Mr. Speaker, I request waiver of notice.

MR. SPEAKER: There has been a request for waiver.

Is it agreed?

[Page 9294]

It is agreed.

Would all those in favour of the motion please say Aye. Contrary minded, Nay.

The motion is carried.

The honourable Leader of the Opposition.

[2:30 p.m.]

RESOLUTION NO. 5002

MR. DARRELL DEXTER: Mr. Speaker, I hereby give notice that on a future day I shall move the adoption of the following resolution:

Whereas Tommy Douglas, recognized as one of Canada's greatest citizens, served as the NDP Premier of Saskatchewan from 1944 to 1961; and

Whereas amongst Tommy Douglas' many contributions includes establishing the first public hospitalization program in Canada, and creating Canada's first Medicare program; and

Whereas the Government of Saskatchewan enacted legislation to acknowledge the contributions of Thomas Clement Douglas by celebrating Tommy Douglas Day throughout the province on October 20th of each year;

Therefore be it resolved that the House of Assembly recognize the many contributions of Tommy Douglas to our country, and congratulate the Government of Saskatchewan for delaring October 20th of each year Tommy Douglas Day.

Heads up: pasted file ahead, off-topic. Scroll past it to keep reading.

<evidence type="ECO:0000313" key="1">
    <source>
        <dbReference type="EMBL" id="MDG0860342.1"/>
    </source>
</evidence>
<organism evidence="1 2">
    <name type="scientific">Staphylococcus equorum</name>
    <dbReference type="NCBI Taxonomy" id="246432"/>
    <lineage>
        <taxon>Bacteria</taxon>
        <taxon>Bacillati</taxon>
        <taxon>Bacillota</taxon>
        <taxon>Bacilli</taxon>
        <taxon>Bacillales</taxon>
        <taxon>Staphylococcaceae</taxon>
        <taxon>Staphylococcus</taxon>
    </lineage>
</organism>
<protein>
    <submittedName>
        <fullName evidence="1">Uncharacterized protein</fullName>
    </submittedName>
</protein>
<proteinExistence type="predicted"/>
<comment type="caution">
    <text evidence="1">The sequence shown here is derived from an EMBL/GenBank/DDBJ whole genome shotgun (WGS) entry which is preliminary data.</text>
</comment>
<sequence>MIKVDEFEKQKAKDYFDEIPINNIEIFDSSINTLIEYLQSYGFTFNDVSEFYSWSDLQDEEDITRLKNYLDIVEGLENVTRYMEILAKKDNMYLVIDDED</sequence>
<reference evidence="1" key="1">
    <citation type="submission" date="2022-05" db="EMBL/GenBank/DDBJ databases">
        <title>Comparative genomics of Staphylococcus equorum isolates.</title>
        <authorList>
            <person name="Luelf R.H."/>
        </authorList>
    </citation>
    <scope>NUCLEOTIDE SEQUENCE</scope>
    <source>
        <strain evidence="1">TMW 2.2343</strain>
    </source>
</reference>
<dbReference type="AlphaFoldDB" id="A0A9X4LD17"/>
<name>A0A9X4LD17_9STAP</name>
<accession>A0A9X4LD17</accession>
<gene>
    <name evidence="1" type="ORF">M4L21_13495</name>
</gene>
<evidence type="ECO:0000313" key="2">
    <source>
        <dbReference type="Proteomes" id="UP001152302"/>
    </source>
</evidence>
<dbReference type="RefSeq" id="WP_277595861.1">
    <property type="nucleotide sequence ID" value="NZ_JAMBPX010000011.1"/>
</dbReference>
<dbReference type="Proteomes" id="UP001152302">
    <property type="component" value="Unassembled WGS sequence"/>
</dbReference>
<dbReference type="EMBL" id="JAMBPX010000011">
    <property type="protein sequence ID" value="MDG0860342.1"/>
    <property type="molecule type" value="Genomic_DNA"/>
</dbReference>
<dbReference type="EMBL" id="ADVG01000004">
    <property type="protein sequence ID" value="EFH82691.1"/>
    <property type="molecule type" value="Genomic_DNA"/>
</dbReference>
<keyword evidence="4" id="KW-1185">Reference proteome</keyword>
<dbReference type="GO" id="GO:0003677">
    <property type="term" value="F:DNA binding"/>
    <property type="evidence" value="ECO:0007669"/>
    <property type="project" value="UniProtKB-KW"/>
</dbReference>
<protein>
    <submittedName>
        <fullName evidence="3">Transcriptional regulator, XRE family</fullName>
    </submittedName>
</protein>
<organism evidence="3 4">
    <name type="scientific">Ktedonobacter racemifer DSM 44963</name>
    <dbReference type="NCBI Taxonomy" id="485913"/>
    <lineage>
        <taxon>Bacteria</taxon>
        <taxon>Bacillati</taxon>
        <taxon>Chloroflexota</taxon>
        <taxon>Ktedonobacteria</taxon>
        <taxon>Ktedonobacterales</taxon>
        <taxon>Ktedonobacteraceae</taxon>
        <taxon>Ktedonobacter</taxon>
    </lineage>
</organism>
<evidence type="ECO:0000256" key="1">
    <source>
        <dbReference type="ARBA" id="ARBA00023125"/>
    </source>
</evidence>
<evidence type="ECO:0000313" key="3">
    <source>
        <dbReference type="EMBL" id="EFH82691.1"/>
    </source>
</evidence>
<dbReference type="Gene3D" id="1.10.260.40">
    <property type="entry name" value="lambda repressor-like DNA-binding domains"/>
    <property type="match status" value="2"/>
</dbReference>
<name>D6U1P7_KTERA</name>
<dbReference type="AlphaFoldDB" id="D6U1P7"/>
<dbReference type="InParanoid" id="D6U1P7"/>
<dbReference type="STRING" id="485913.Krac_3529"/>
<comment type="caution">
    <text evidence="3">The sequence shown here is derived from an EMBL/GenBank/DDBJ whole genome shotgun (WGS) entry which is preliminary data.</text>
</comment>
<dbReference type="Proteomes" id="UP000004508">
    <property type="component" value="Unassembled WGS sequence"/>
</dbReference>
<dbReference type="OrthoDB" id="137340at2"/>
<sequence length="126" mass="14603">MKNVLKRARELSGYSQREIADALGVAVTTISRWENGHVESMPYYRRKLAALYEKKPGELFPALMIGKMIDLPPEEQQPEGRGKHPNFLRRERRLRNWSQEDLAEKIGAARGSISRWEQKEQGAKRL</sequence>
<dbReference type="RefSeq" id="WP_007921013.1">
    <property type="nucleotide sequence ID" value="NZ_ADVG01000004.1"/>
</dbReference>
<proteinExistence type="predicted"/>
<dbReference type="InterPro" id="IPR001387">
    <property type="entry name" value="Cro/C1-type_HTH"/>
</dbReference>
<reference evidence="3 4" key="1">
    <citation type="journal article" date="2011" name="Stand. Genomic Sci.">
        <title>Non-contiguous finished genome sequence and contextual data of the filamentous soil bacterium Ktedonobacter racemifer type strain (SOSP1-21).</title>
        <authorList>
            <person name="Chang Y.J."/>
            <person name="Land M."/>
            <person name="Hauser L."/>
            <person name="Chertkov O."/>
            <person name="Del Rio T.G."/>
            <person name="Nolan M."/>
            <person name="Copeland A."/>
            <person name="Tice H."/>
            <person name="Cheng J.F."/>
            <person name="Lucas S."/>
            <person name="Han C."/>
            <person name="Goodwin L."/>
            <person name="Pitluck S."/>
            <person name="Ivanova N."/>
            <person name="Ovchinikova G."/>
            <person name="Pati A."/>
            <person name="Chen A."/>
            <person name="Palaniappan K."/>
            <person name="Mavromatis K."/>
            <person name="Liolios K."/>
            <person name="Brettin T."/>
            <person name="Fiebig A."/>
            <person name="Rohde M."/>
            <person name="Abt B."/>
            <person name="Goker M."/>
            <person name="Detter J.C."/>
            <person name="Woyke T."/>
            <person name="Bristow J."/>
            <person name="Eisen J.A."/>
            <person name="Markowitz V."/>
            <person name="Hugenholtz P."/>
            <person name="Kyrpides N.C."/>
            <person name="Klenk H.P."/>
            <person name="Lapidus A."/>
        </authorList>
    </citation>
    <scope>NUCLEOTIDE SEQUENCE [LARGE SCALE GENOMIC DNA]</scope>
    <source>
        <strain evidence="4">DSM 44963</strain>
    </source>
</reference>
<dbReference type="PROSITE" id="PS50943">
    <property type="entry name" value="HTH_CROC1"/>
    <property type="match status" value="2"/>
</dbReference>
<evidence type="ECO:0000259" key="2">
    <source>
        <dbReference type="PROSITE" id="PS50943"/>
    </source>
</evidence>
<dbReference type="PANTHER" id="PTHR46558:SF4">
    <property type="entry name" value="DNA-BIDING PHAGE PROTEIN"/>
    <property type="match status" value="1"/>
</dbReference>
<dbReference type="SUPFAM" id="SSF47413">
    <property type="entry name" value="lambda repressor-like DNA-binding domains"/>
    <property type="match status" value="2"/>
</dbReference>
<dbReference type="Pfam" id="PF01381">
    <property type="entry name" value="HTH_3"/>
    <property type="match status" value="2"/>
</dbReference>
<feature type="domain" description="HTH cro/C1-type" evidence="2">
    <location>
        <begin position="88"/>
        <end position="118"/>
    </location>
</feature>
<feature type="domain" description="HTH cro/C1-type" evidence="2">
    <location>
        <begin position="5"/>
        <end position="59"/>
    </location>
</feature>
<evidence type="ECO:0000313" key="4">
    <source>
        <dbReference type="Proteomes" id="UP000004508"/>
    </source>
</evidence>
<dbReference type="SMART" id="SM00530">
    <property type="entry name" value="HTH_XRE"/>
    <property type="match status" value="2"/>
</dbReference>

Mr. Speaker, I request waiver of notice.

MR. SPEAKER: There has been a request for waiver.

Is it agreed?

It is agreed.

Would all those in favour of the motion please say Aye. Contrary minded, Nay.

The motion is carried.

[Page 9295]

The honourable member for Annapolis.

RESOLUTION NO. 5003

MR. STEPHEN MCNEIL: Mr. Speaker, I hereby give notice that on a future day I shall move the adoption of the following resolution:

Whereas many seniors in this province spent time and energy over the past number of months getting their money back from the Pharmacare Program; and

Whereas the Liberal caucus' efforts ended with the government refunding all money wrongfully charged to seniors; and

Whereas the Minister of Health and his staff did the right thing in the end - giving the money back to the seniors who need it the most;

Therefore be it resolved that all members of this House congratulate the Minister of Health on doing the right thing, doing what the Liberal caucus asked them to do in refunding all monies wrongfully charged to seniors.